In 2017, she won the EPIC award in contemporary romance with her military novel, Between Ghosts, and the contemporary romance category in the Bisexual Book Awards with her novel What Remains.

When not writing, Garrett can generally be found procrastinating on Twitter, cooking up a storm, or sitting on her behind doing as little as possible, all the while shouting at her menagerie of children and animals and attempting to tame her unruly and wonderful FOX.

Garrett is also an award winning cover artist, taking the silver medal at the Benjamin Franklin Book Awards in 2016. She designs for various publishing houses and independent authors at blackjazzdesign.com, and co-owns the specialist stock site moonstockphotography.com with photographer Dan Burgess. Bonus Material available for all books on Garrett’s Patreon account. Includes short stories from Misfits, Slide, Strays, What Remains, Dream, and much more.

You can find Garrett on her website, twitter, Facebook and Patreon.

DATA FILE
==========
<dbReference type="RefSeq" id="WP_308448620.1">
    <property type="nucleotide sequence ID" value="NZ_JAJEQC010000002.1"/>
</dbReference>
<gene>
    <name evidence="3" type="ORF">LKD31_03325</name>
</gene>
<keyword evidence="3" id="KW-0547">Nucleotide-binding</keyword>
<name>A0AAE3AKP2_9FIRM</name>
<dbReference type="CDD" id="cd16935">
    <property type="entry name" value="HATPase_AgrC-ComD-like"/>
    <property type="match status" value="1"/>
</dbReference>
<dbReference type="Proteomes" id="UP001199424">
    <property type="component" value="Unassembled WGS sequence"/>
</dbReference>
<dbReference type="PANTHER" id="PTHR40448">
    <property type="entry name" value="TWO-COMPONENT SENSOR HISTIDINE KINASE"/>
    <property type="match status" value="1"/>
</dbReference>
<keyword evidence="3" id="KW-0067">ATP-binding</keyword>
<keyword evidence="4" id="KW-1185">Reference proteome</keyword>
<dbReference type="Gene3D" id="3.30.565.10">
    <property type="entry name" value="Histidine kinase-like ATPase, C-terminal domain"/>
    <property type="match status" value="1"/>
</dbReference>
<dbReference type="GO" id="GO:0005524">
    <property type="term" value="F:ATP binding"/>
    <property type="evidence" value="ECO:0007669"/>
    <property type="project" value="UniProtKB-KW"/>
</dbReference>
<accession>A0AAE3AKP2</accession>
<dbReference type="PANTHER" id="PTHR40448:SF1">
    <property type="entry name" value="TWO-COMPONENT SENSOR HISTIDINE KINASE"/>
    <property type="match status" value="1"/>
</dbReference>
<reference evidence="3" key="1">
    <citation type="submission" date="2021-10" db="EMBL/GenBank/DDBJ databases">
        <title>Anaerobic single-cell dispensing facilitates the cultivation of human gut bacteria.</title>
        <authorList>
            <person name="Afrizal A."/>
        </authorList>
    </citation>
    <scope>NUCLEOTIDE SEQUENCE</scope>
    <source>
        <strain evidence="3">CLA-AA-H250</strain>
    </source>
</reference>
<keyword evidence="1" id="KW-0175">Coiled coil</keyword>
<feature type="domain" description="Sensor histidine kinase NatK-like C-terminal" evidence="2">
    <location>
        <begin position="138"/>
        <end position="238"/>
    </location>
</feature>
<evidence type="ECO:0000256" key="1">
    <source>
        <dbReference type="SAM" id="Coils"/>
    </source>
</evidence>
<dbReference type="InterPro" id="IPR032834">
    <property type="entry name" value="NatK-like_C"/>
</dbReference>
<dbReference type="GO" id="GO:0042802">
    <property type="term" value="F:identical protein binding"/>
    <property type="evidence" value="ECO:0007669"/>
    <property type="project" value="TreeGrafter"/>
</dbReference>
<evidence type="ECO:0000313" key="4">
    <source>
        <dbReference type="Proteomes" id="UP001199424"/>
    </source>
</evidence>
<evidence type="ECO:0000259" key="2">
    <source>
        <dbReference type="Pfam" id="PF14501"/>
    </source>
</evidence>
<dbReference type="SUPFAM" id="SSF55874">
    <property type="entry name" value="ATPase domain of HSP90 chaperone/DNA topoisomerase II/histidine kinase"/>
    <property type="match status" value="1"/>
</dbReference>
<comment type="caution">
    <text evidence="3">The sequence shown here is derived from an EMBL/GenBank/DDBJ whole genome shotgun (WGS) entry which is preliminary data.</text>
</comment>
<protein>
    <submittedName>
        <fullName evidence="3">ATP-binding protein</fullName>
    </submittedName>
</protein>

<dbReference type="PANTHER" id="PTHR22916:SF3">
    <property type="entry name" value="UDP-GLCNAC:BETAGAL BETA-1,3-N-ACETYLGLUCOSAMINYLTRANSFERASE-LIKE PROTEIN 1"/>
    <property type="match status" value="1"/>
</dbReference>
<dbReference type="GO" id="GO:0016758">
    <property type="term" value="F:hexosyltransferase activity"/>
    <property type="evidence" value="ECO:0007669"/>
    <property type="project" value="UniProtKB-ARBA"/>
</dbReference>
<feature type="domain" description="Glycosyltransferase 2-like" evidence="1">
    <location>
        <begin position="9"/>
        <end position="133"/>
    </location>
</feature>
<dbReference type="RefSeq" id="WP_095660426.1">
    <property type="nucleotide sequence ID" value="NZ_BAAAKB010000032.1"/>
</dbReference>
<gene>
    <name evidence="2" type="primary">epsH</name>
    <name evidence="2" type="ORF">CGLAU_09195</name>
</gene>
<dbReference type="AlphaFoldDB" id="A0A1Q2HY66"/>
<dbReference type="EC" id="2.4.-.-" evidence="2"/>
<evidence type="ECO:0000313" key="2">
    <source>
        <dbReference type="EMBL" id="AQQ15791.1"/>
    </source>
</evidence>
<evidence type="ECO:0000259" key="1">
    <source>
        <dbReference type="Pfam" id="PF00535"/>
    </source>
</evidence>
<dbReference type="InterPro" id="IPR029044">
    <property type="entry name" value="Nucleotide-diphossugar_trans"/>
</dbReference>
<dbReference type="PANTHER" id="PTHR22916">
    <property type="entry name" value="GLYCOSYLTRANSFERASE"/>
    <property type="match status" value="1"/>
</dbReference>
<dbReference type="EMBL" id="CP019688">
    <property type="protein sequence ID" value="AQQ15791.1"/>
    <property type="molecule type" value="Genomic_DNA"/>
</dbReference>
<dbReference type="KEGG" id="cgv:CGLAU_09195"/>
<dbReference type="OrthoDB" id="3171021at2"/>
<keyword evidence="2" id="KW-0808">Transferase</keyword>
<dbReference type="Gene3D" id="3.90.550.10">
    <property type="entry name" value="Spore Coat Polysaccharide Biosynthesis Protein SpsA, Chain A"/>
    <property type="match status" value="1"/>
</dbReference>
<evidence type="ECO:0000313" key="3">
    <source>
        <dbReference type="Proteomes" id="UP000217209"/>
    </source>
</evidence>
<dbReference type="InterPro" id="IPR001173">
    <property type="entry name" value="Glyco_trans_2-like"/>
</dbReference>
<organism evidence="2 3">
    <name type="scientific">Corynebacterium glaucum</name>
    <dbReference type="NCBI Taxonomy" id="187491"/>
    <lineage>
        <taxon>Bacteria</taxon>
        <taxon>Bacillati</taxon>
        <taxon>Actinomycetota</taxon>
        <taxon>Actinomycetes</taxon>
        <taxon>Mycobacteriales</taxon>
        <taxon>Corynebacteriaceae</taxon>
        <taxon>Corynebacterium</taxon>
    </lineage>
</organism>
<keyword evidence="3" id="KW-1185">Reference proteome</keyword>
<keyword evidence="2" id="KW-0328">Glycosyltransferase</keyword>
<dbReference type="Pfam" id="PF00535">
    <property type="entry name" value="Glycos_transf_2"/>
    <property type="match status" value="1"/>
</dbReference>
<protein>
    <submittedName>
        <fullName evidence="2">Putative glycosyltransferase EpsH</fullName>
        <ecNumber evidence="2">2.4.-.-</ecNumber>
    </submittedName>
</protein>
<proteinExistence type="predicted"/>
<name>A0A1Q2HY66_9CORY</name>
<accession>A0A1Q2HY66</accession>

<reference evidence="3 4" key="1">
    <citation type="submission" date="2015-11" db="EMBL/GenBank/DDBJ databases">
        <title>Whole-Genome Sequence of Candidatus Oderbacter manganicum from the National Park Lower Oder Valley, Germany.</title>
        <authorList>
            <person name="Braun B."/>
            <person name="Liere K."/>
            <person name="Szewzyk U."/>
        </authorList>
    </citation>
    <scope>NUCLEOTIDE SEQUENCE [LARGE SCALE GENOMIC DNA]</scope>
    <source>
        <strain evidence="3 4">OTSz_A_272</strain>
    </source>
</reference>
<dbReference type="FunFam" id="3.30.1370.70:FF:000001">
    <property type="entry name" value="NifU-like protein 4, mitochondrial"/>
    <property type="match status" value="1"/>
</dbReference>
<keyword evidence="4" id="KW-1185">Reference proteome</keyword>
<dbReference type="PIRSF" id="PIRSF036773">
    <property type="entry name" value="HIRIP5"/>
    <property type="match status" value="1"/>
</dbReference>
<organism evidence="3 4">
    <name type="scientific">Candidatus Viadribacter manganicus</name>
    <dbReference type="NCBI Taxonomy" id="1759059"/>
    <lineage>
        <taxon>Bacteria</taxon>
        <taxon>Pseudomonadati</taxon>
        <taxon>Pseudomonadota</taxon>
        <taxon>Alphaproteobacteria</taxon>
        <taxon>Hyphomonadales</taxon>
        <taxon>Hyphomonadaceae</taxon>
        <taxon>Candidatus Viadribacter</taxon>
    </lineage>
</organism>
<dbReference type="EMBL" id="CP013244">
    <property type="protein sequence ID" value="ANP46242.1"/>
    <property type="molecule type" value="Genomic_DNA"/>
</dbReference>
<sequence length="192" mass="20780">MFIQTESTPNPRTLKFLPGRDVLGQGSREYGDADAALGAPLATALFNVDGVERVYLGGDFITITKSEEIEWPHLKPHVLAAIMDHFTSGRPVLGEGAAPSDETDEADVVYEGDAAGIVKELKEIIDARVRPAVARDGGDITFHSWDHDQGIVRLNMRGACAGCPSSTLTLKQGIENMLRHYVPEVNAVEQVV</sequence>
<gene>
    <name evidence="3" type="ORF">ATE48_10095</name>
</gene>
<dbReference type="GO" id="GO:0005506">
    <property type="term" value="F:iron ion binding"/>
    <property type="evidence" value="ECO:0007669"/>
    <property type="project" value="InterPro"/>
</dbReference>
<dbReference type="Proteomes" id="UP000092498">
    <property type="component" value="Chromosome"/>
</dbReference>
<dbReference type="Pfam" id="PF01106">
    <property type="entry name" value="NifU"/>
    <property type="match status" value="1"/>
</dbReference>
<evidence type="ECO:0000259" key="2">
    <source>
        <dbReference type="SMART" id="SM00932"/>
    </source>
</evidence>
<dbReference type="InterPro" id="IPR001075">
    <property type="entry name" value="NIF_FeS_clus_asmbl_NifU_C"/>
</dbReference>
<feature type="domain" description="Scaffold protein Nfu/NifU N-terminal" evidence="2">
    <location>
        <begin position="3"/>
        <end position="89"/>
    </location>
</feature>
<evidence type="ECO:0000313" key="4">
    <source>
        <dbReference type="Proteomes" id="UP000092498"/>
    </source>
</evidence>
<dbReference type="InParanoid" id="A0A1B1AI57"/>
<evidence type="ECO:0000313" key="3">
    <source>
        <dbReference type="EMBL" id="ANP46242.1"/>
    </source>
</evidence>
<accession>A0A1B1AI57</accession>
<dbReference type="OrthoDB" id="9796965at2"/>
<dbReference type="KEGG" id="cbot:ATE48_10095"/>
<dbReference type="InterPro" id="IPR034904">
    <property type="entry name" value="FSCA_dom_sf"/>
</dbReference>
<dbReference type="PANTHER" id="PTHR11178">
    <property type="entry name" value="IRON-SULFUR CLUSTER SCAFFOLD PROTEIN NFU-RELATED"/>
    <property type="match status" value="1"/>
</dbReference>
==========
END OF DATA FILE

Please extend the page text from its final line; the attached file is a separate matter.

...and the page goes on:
Thanks for popping in, and keep reading my friends!

Conversation and Commitments: CATCH A FALLING SNOWFLAKE–Review and Giveaway!

Hi there! Today I’m sharing a review for a M/M contemporary romance from Ava Kelly. CATCH A FALLING SNOWFLAKE is the fourth book in her Snow Globes series. This book features a couple finding the next step in their relationship–and if that means cohabitation, and adoption…or something less commitment-y. I haven’t read the previous titles, but I caught on quickly to the continuing storyline.

Scroll down for an excerpt, and to enter the giveaway for a $10 GC.
About the book:
The previous winter, Leon followed his twin sister Sara to a new town where she could be with her partner, Amber. There, Leon’s boyfriend Nick, friends Jeff and Daniel, and their nine-year-old daughter Abby, swiftly swept him up into their lives, a newfound family.